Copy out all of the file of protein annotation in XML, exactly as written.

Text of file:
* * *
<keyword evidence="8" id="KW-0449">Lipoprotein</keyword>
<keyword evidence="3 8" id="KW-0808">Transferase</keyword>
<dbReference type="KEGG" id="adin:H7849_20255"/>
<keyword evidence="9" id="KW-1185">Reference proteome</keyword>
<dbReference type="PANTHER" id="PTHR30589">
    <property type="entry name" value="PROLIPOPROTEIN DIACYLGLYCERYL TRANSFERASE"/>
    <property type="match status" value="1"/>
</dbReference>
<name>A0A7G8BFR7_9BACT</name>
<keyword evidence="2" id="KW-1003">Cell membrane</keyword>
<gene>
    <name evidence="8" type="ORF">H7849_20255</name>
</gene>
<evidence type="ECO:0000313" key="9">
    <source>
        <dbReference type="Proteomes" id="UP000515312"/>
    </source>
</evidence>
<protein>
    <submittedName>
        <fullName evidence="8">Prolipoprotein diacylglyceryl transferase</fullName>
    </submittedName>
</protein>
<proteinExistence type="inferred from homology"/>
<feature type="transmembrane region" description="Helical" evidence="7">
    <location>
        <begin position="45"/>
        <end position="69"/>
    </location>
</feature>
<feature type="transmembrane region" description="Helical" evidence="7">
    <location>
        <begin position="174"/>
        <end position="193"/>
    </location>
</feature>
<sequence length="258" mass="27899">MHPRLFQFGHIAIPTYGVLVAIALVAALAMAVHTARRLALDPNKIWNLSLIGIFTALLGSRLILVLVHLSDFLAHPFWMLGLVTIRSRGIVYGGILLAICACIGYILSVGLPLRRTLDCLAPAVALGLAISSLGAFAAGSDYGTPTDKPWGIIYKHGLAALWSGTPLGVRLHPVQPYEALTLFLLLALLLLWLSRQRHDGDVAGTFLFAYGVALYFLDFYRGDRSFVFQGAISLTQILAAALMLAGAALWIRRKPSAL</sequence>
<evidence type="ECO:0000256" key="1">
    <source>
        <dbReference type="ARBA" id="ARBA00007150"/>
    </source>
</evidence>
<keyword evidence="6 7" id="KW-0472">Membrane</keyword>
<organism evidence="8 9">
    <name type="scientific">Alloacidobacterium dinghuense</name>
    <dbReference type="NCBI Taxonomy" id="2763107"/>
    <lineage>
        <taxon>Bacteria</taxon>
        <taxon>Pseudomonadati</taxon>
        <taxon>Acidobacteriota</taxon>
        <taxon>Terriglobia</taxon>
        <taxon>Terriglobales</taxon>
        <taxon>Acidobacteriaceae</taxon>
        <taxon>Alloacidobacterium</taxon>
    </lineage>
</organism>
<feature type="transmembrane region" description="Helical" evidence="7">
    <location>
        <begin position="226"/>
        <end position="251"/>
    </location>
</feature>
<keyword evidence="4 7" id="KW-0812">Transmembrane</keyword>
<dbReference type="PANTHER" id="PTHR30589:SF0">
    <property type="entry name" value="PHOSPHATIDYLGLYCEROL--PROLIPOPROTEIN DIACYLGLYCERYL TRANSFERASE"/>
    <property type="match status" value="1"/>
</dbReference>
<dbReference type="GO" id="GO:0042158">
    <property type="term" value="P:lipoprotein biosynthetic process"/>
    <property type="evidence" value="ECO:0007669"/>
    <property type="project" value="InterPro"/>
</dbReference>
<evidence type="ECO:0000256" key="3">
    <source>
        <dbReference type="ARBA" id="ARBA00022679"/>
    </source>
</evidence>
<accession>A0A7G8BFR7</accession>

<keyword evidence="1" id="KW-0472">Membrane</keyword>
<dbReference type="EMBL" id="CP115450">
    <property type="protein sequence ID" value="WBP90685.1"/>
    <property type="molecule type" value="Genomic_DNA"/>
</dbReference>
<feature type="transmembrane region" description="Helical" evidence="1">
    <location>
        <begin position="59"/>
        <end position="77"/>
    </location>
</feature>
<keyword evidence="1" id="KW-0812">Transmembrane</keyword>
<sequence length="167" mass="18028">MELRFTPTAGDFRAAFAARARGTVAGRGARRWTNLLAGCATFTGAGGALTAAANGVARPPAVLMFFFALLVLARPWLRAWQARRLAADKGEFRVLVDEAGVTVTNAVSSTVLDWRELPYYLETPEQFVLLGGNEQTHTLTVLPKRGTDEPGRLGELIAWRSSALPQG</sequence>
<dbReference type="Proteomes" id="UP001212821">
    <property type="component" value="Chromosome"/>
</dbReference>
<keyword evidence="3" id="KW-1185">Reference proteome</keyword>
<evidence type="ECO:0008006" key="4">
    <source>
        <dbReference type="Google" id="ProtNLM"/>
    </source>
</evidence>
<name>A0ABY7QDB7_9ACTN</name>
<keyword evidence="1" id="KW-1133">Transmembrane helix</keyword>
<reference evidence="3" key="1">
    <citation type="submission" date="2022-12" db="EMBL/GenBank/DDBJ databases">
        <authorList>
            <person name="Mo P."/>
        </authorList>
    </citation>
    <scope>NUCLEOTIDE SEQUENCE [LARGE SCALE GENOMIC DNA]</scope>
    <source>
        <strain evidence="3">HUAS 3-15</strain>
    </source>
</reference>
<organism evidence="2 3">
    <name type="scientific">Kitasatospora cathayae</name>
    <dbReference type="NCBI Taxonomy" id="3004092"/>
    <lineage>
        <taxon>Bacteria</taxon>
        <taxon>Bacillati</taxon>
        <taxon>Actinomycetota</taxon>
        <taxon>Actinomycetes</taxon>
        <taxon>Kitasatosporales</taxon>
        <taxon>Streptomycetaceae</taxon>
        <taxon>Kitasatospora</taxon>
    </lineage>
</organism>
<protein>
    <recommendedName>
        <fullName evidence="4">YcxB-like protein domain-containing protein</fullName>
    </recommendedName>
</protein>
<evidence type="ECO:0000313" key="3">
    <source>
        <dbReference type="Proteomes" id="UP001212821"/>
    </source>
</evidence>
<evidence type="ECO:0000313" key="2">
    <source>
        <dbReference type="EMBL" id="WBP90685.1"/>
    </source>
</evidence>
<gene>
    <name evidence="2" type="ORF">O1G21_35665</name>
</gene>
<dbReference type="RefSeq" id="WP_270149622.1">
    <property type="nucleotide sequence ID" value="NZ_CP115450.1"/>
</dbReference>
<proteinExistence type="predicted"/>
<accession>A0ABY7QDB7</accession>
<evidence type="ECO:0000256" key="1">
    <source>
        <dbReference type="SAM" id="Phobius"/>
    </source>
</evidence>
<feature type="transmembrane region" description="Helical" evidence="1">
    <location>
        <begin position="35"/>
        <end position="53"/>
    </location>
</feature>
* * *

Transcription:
<keyword evidence="8" id="KW-0449">Lipoprotein</keyword>
<keyword evidence="3 8" id="KW-0808">Transferase</keyword>
<dbReference type="KEGG" id="adin:H7849_20255"/>
<keyword evidence="9" id="KW-1185">Reference proteome</keyword>
<dbReference type="PANTHER" id="PTHR30589">
    <property type="entry name" value="PROLIPOPROTEIN DIACYLGLYCERYL TRANSFERASE"/>
    <property type="match status" value="1"/>
</dbReference>
<name>A0A7G8BFR7_9BACT</name>
<keyword evidence="2" id="KW-1003">Cell membrane</keyword>
<gene>
    <name evidence="8" type="ORF">H7849_20255</name>
</gene>
<evidence type="ECO:0000313" key="9">
    <source>
        <dbReference type="Proteomes" id="UP000515312"/>
    </source>
</evidence>
<protein>
    <submittedName>
        <fullName evidence="8">Prolipoprotein diacylglyceryl transferase</fullName>
    </submittedName>
</protein>
<proteinExistence type="inferred from homology"/>
<feature type="transmembrane region" description="Helical" evidence="7">
    <location>
        <begin position="45"/>
        <end position="69"/>
    </location>
</feature>
<feature type="transmembrane region" description="Helical" evidence="7">
    <location>
        <begin position="174"/>
        <end position="193"/>
    </location>
</feature>
<sequence length="258" mass="27899">MHPRLFQFGHIAIPTYGVLVAIALVAALAMAVHTARRLALDPNKIWNLSLIGIFTALLGSRLILVLVHLSDFLAHPFWMLGLVTIRSRGIVYGGILLAICACIGYILSVGLPLRRTLDCLAPAVALGLAISSLGAFAAGSDYGTPTDKPWGIIYKHGLAALWSGTPLGVRLHPVQPYEALTLFLLLALLLLWLSRQRHDGDVAGTFLFAYGVALYFLDFYRGDRSFVFQGAISLTQILAAALMLAGAALWIRRKPSAL</sequence>
<evidence type="ECO:0000256" key="1">
    <source>
        <dbReference type="ARBA" id="ARBA00007150"/>
    </source>
</evidence>
<keyword evidence="6 7" id="KW-0472">Membrane</keyword>
<organism evidence="8 9">
    <name type="scientific">Alloacidobacterium dinghuense</name>
    <dbReference type="NCBI Taxonomy" id="2763107"/>
    <lineage>
        <taxon>Bacteria</taxon>
        <taxon>Pseudomonadati</taxon>
        <taxon>Acidobacteriota</taxon>
        <taxon>Terriglobia</taxon>
        <taxon>Terriglobales</taxon>
        <taxon>Acidobacteriaceae</taxon>
        <taxon>Alloacidobacterium</taxon>
    </lineage>
</organism>
<feature type="transmembrane region" description="Helical" evidence="7">
    <location>
        <begin position="226"/>
        <end position="251"/>
    </location>
</feature>
<keyword evidence="4 7" id="KW-0812">Transmembrane</keyword>
<dbReference type="PANTHER" id="PTHR30589:SF0">
    <property type="entry name" value="PHOSPHATIDYLGLYCEROL--PROLIPOPROTEIN DIACYLGLYCERYL TRANSFERASE"/>
    <property type="match status" value="1"/>
</dbReference>
<dbReference type="GO" id="GO:0042158">
    <property type="term" value="P:lipoprotein biosynthetic process"/>
    <property type="evidence" value="ECO:0007669"/>
    <property type="project" value="InterPro"/>
</dbReference>
<evidence type="ECO:0000256" key="3">
    <source>
        <dbReference type="ARBA" id="ARBA00022679"/>
    </source>
</evidence>
<accession>A0A7G8BFR7</accession>

<keyword evidence="1" id="KW-0472">Membrane</keyword>
<dbReference type="EMBL" id="CP115450">
    <property type="protein sequence ID" value="WBP90685.1"/>
    <property type="molecule type" value="Genomic_DNA"/>
</dbReference>
<feature type="transmembrane region" description="Helical" evidence="1">
    <location>
        <begin position="59"/>
        <end position="77"/>
    </location>
</feature>
<keyword evidence="1" id="KW-0812">Transmembrane</keyword>
<sequence length="167" mass="18028">MELRFTPTAGDFRAAFAARARGTVAGRGARRWTNLLAGCATFTGAGGALTAAANGVARPPAVLMFFFALLVLARPWLRAWQARRLAADKGEFRVLVDEAGVTVTNAVSSTVLDWRELPYYLETPEQFVLLGGNEQTHTLTVLPKRGTDEPGRLGELIAWRSSALPQG</sequence>
<dbReference type="Proteomes" id="UP001212821">
    <property type="component" value="Chromosome"/>
</dbReference>
<keyword evidence="3" id="KW-1185">Reference proteome</keyword>
<evidence type="ECO:0008006" key="4">
    <source>
        <dbReference type="Google" id="ProtNLM"/>
    </source>
</evidence>
<name>A0ABY7QDB7_9ACTN</name>
<keyword evidence="1" id="KW-1133">Transmembrane helix</keyword>
<reference evidence="3" key="1">
    <citation type="submission" date="2022-12" db="EMBL/GenBank/DDBJ databases">
        <authorList>
            <person name="Mo P."/>
        </authorList>
    </citation>
    <scope>NUCLEOTIDE SEQUENCE [LARGE SCALE GENOMIC DNA]</scope>
    <source>
        <strain evidence="3">HUAS 3-15</strain>
    </source>
</reference>
<organism evidence="2 3">
    <name type="scientific">Kitasatospora cathayae</name>
    <dbReference type="NCBI Taxonomy" id="3004092"/>
    <lineage>
        <taxon>Bacteria</taxon>
        <taxon>Bacillati</taxon>
        <taxon>Actinomycetota</taxon>
        <taxon>Actinomycetes</taxon>
        <taxon>Kitasatosporales</taxon>
        <taxon>Streptomycetaceae</taxon>
        <taxon>Kitasatospora</taxon>
    </lineage>
</organism>
<protein>
    <recommendedName>
        <fullName evidence="4">YcxB-like protein domain-containing protein</fullName>
    </recommendedName>
</protein>
<evidence type="ECO:0000313" key="3">
    <source>
        <dbReference type="Proteomes" id="UP001212821"/>
    </source>
</evidence>
<evidence type="ECO:0000313" key="2">
    <source>
        <dbReference type="EMBL" id="WBP90685.1"/>
    </source>
</evidence>
<gene>
    <name evidence="2" type="ORF">O1G21_35665</name>
</gene>
<dbReference type="RefSeq" id="WP_270149622.1">
    <property type="nucleotide sequence ID" value="NZ_CP115450.1"/>
</dbReference>
<proteinExistence type="predicted"/>
<accession>A0ABY7QDB7</accession>
<evidence type="ECO:0000256" key="1">
    <source>
        <dbReference type="SAM" id="Phobius"/>
    </source>
</evidence>
<feature type="transmembrane region" description="Helical" evidence="1">
    <location>
        <begin position="35"/>
        <end position="53"/>
    </location>
</feature>